At the population level,
partnerships and high levels of sexual mixing between
high-risk and low-risk groups facilitate more effi cient
spread of STIs among African Americans. There is
emerging evidence that black Americans and white
Americans participate in largely separate sexual networks
and have diff erent numbers of concurrent sexual
partnerships. Assortative sexual mixing is the formation
of partnerships between people with similar character-
istics (eg, racial background or risk for infection). Black
men and women in the USA are more likely to mix
assortatively by race than are white Americans, but more
likely to mix disassortatively by risk, a sexual mixing
pattern that disseminates and maintains infection within
Multiple concurrent sexual partnerships spread STIs
more rapidly than the same number of relationships held
sequentially.8 In empirical studies, people who had
concurrent partnerships were more likely to transmit
Chlamydia9 and syphilis10 than were those who did not. In
one study, having a partner who had concurrent
partnerships was a risk factor for heterosexual HIV
transmission among African Americans who were
otherwise at low risk.11 Black Americans are more likely
to report concurrent partnerships than are white
Americans. In the 1995 national survey of family growth,
21% of black women reported concurrent partnerships in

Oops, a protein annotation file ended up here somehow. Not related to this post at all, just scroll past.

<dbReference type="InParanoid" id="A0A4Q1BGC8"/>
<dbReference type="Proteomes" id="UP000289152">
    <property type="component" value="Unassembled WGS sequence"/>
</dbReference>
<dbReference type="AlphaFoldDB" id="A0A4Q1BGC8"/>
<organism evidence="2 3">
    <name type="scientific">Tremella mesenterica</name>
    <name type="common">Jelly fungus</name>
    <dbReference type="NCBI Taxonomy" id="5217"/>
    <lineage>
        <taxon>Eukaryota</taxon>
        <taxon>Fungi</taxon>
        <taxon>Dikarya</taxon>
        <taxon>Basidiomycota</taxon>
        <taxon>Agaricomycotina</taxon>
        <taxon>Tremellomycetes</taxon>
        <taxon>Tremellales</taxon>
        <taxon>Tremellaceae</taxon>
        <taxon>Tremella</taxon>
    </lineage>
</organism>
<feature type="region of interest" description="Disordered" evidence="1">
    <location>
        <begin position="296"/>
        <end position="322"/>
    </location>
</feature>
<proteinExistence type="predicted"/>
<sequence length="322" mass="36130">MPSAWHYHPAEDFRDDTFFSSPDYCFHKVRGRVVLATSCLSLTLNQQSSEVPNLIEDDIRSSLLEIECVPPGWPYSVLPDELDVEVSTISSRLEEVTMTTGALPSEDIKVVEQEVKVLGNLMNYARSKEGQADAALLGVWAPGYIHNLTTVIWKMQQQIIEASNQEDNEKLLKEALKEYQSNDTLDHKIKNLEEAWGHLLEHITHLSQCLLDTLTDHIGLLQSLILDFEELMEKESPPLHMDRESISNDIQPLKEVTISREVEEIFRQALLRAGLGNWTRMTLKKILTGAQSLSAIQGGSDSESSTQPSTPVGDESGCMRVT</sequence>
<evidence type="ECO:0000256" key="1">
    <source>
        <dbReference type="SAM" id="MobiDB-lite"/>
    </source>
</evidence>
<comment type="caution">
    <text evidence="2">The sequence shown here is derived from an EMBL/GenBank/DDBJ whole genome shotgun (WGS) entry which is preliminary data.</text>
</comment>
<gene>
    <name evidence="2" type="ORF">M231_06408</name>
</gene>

the previous 5 years compared with 12% in the general
population.12 However, adjusting for age at time of
interview, age at fi rst sexual intercourse, and marital
status attenuated the partner-concurrency disparity.12 A
similar analysis of the 2002 national survey of family
growth showed that black men in the USA were more
than twice as likely as white men to have concurrent
partnerships.13 There are also geographic variations: the
5 year prevalence of concurrent partnerships was higher
among heterosexual black men (53%) and women (31%)
from counties in North Carolina with high STI rates
than among black women in the national survey of family
growth (21%),14 and higher still among HIV-positive men
(63%) and HIV-positive women (58%) in North
Social forces aff ect the distribution of STIs through
their eff ects on behaviour, networks, and risk of exposure
to infection. A few studies have documented the eff ects
of these forces on the spread of HIV infection in Africa